Here is an illustration of one of the action scenes, where Robert and Rinnie narrowly escape the cops by hopping over a wall. (Again, in the novel, they’re trying to outrun their school guards.) I remember being proud of this drawing at the time. (I especially loved the frustrated, mustachioed, cartoony cop in the corner.) Then again, I was 11.
This is from the chapter titled “Determined.” (That chapter title is one of the few things that safely translated to the full-length novel.) In the original version, after getting caught by the cops, Robert spends the night camping outside with them and watches the sun rise, and this inspires him to climb Danger Peak once and for all. Of course, camping out with the cops doesn’t make a lick of sense (hey, I was 11!), so I changed it in the novel to the cops letting Robert off with a strong warning (there’s more to it than that, but I don’t want to give everything away) and escorting him and his friends home. Then, in the middle of the night, Robert wakes up to watch the sun rise from his bedroom window. This version is much more plausible. And that’s why pencils have erasers, kids!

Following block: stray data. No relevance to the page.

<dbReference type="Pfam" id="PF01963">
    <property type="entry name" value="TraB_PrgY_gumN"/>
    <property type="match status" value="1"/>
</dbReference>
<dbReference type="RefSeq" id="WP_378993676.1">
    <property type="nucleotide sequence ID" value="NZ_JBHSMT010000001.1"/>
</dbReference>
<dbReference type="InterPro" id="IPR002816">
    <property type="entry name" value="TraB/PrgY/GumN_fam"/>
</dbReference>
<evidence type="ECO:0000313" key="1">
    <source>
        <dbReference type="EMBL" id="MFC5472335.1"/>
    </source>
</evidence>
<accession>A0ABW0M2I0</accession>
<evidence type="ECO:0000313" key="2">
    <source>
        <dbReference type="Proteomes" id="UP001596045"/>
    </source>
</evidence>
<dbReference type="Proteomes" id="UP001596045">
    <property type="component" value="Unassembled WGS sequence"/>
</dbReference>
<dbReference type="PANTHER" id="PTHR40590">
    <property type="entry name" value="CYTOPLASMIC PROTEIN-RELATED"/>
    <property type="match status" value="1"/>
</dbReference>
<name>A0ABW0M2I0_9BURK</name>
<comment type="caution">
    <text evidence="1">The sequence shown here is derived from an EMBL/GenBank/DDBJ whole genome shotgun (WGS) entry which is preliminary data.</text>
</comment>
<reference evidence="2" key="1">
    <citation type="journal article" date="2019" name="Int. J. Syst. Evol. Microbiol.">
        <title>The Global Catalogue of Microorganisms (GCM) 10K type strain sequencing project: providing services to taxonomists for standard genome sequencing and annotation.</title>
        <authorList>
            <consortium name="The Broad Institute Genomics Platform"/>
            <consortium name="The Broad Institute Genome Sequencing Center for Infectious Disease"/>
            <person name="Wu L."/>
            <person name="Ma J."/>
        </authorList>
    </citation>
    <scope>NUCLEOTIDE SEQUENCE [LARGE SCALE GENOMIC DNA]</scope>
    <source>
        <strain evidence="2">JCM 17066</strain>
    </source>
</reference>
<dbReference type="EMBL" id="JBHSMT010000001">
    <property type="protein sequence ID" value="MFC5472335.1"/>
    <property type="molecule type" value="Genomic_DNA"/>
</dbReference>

Here is a drawing of Robert climbing Danger Peak and blasting the boulders with a laser. At this point, I feel I’m giving too much of the story away, so I’ll stop here.

Hopefully, you guys enjoyed this photo journey through Danger Peak’s history. If nothing else, after you’ve seen my crudely drawn illustrations, now you know why I became a writer and not an artist!


P.S.: Smash that Amazon button!

P.P.S.: If you happen to think Amazon is evil (and honestly, I can’t completely blame you), Danger Peak should be available at Barnes & Noble next week or so.

P.P.P.S.: My free book, Lists, Life, and Other Unimportant Details, is still available if you sign up for blog updates. As always, read the instructions on top of the Blog/FREE Book page for more info.

P.P.P.P.S.: Next week’s blog: Danger Peak’s Book Proposal